The fact that there are no super-human beings in brightly-colored dancewear available does not, however, mean that the United States is inherently ungovernable. Especially with regard to our most pressing domestic issues – energy independence, poverty and the availability of medical and elder care – our best chance to achieve effective governance in this country is to take a cue from Aristotle. Break the problem down into easily manageable and understandable sections. Divide and conquer.

Thomas Jefferson, one of our most revered founding fathers, certainly thought this was a good idea. In a letter to Gideon Granger in 1800, as he prepared to become our third President, Jefferson wrote: “Our country is too large to have all its affairs directed by a single government. Public servants at such a distance, and from under the eye of their constituents, must, from the circumstance of distance, be unable to administer and overlook all the details necessary for the good government of the citizens; and the same circumstance, by rendering detection impossible to their constituents, will invite public agents to corruption, plunder and waste.”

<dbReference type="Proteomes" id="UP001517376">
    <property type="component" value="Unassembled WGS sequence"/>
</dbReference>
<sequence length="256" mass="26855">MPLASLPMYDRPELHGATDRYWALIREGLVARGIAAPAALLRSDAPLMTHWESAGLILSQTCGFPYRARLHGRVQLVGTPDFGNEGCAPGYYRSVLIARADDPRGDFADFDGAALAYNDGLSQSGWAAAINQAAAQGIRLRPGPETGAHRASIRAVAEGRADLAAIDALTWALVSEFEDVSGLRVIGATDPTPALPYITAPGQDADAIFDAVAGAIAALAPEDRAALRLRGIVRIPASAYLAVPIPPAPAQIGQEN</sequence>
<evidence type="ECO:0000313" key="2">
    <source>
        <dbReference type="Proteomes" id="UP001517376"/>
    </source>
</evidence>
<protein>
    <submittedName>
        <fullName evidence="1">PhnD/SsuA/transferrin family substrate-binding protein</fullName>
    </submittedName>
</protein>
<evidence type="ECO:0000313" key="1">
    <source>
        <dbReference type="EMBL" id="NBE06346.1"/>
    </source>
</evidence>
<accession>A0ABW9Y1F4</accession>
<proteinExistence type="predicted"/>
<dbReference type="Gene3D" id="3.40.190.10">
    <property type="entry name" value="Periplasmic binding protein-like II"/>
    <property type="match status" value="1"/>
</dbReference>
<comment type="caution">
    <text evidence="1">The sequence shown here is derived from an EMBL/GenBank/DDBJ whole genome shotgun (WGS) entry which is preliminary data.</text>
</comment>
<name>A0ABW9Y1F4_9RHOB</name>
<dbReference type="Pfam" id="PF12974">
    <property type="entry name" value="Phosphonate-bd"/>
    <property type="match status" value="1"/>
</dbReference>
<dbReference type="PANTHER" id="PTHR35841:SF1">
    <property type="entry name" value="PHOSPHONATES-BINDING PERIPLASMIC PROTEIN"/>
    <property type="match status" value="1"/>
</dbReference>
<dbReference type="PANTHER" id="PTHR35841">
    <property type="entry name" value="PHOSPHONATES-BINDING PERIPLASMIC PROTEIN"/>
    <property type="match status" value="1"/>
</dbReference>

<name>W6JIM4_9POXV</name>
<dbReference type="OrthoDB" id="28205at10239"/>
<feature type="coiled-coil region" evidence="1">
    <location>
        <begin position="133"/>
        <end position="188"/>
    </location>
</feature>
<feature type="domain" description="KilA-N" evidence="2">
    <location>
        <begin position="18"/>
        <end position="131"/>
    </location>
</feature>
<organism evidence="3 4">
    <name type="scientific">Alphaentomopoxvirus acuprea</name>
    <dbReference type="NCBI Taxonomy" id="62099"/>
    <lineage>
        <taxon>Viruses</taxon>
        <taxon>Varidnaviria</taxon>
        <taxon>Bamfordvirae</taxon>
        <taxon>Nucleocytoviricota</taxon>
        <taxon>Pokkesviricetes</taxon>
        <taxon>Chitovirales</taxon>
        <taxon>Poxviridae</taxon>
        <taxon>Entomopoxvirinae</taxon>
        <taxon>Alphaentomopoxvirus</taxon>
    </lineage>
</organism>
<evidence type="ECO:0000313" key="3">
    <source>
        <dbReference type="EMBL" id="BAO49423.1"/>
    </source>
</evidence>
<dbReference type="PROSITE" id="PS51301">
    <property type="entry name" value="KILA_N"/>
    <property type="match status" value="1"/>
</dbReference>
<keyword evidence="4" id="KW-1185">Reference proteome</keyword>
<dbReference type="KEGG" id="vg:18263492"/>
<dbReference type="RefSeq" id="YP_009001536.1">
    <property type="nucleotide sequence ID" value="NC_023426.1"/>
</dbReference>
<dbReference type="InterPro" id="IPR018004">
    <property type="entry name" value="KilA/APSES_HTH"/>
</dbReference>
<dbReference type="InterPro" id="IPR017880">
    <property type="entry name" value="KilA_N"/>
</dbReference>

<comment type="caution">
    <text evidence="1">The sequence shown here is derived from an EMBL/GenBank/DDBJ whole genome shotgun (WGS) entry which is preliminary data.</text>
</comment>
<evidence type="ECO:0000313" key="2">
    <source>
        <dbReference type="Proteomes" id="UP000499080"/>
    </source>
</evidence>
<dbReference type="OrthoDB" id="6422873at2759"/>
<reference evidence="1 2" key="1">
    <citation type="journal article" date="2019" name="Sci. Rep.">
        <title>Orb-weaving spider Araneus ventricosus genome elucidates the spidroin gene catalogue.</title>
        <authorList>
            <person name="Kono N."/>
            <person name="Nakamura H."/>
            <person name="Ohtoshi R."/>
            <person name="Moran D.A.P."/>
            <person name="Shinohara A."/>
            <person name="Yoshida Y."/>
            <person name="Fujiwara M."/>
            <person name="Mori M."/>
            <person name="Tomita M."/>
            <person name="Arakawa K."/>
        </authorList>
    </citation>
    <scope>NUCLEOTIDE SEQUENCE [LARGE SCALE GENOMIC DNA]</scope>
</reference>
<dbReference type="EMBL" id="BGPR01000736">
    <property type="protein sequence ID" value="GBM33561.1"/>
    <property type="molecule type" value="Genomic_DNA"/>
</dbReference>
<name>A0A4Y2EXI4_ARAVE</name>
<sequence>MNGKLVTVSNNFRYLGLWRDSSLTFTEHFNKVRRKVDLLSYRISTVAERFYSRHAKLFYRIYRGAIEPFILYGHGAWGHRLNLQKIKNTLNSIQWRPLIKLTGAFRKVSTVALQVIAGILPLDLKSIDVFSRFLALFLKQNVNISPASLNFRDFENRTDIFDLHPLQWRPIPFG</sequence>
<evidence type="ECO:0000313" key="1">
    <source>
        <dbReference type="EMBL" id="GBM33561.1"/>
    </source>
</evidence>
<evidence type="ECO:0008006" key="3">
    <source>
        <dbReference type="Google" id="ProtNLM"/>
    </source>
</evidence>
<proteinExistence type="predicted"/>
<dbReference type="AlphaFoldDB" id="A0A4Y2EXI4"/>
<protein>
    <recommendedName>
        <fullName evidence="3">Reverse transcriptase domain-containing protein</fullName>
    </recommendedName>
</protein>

And after his presidency, in a letter to Joseph Cabell in 1816: “The way to have good and safe government is not to trust it all to one, but to divide it among the many, distributing to every one exactly the function he is competent to. Let the National Government be entrusted with the defence of the nation and its foreign and federal relations; the State governments with the civil rights, laws, police and administration of what concerns the State generally; the counties with the local concerns of the counties, and each ward direct the interests within itself. It is by dividing and subdividing these republics from the great national one down through all its subordinations, until it ends in the administration of every man’s farm by himself; by placing under every one what his own eye may superintend, that all will be done for the best.”